Mojácar has its roots, which are still palpable, in a rich and varied cultural legacy which will forever mark the physical appearance of its people and the character of its inhabitants.
At the beginning of the 8th century, the South-east peninsular was one of the areas subject to the invasion of the Arab armies and the start of the big Muslim era.
Although remains proving that Prehistoric man lived on the present site of Mojácar have been uncovered, we also know that between the 6th and 7th centuries AD and until the mid-13th century, the village was first Visigoth and then a Muslim settlement, and was located in what is known today as “Mojácar la Vieja” with its pyramid-shaped hillock, the Monte Sacrum, next to the river Aguas, a river which supplied one of the most impressive surviving cisterns dating from the Kingdom of Granada.
The site began to be abandoned at the end of the 13th century, and the village of Mojácar on its current site began to take shape. It is possible that the ancient village was destroyed by an earthquake, or because its inhabitants, harassed by Christians, sought a more protected enclave.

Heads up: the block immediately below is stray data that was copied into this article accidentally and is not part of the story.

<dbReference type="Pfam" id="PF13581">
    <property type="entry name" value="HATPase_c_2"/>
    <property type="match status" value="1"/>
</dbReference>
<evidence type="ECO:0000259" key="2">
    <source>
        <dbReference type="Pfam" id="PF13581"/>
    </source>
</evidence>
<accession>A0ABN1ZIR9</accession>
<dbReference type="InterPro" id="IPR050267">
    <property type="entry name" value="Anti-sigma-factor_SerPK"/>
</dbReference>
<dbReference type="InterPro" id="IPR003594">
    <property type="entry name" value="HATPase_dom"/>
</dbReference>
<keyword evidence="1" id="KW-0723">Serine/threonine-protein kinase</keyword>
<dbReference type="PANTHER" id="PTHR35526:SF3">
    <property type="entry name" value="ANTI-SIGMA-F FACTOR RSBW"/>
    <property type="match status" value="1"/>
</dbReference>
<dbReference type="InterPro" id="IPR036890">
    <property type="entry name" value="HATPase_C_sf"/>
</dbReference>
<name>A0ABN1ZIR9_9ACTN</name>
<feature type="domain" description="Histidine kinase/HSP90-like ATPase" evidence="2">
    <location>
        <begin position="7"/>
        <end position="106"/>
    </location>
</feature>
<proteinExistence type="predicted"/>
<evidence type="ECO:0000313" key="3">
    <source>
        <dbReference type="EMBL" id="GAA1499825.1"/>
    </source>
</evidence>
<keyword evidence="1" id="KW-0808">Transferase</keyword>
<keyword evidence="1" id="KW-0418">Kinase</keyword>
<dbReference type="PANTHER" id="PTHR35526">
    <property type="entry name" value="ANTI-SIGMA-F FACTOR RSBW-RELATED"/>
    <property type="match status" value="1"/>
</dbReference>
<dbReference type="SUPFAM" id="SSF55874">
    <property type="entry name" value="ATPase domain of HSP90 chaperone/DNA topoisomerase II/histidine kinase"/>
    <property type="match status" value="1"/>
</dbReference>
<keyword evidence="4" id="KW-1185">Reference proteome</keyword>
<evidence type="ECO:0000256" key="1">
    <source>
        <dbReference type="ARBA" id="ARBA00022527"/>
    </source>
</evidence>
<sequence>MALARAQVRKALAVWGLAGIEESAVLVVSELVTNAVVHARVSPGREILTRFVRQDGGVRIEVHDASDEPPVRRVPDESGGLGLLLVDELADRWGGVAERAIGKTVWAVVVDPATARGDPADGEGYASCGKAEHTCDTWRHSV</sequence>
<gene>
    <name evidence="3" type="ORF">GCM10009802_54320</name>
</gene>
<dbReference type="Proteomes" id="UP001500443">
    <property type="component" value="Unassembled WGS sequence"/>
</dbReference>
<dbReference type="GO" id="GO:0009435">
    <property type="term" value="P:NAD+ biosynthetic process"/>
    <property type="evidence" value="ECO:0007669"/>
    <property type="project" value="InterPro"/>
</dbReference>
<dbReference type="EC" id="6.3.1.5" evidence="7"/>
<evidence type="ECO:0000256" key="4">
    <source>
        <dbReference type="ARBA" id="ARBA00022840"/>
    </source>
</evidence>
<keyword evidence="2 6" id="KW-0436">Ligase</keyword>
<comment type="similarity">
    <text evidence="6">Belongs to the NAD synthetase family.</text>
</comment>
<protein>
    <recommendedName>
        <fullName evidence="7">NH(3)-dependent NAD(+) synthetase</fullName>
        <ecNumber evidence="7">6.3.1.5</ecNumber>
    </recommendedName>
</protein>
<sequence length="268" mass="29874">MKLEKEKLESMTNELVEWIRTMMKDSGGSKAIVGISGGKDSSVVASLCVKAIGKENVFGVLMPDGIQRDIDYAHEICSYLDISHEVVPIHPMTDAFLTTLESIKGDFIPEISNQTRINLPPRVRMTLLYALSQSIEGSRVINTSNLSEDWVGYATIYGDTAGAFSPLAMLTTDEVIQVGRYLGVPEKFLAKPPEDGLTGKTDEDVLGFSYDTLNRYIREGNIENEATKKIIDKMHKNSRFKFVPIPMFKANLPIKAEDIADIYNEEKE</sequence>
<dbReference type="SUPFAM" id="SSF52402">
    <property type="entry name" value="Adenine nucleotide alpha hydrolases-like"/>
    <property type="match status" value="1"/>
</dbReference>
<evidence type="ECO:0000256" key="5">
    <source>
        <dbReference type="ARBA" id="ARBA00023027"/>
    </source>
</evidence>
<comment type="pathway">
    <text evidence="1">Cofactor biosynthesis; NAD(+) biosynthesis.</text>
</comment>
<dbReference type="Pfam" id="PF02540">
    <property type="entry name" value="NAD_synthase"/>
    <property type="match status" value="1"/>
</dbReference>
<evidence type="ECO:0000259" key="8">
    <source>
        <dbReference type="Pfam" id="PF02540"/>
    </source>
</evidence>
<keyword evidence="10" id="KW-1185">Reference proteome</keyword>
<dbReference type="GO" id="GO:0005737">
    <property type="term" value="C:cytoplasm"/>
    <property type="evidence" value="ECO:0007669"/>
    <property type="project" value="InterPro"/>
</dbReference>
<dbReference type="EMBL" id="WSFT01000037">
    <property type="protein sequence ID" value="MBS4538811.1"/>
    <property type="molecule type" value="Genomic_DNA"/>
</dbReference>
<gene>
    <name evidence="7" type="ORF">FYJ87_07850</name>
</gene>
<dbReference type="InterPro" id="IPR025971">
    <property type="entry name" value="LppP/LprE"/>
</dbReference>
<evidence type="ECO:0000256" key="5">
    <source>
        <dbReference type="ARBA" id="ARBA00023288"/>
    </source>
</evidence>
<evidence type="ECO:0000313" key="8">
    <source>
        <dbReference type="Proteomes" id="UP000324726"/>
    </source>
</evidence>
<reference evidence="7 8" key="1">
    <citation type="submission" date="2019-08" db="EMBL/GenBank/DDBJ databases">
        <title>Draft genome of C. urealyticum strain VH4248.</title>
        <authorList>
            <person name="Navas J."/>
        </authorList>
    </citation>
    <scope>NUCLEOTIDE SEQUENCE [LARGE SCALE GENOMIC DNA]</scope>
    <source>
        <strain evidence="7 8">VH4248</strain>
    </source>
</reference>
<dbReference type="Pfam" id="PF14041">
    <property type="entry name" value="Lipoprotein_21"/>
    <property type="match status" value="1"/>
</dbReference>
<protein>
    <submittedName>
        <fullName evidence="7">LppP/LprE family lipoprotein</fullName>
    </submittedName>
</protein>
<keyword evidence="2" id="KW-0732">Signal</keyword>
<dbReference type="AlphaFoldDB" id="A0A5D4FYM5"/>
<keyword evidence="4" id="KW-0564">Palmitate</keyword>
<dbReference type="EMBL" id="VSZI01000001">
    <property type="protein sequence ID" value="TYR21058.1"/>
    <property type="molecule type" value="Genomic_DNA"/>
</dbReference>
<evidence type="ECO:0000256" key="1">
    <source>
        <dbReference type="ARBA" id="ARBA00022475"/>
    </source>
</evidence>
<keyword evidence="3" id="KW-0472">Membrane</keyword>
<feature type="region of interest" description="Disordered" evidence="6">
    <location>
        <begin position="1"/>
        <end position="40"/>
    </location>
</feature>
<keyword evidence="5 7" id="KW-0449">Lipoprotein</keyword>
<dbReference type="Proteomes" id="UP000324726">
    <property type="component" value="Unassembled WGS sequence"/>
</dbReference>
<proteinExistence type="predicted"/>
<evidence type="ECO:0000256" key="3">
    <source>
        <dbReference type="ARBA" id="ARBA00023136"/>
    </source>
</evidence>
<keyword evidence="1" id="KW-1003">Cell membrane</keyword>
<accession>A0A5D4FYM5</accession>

In 1488 the mayors of the entire area gathered to surrender to the Catholic Monarchs, with the exception of the Mayor of Mojácar. Captain Garcilaso de la Vega was therefore sent to the fountain to speak to Alabez (warden of Mojácar at that time), who explained his reasons for not surrendering:
“I am as Spanish as you when my race has been living in Spain for more than 600 years, and you tell us to go. I have never raised arms against the Christians. I therefore believe it´s fair that you treat us like brothers, not like enemies, and that you allow us to continue working our land” He added: “Before handing myself over like a coward, I will die like a Spaniard”
From this historical fact comes the Mojácar Moors & Christians Fiesta.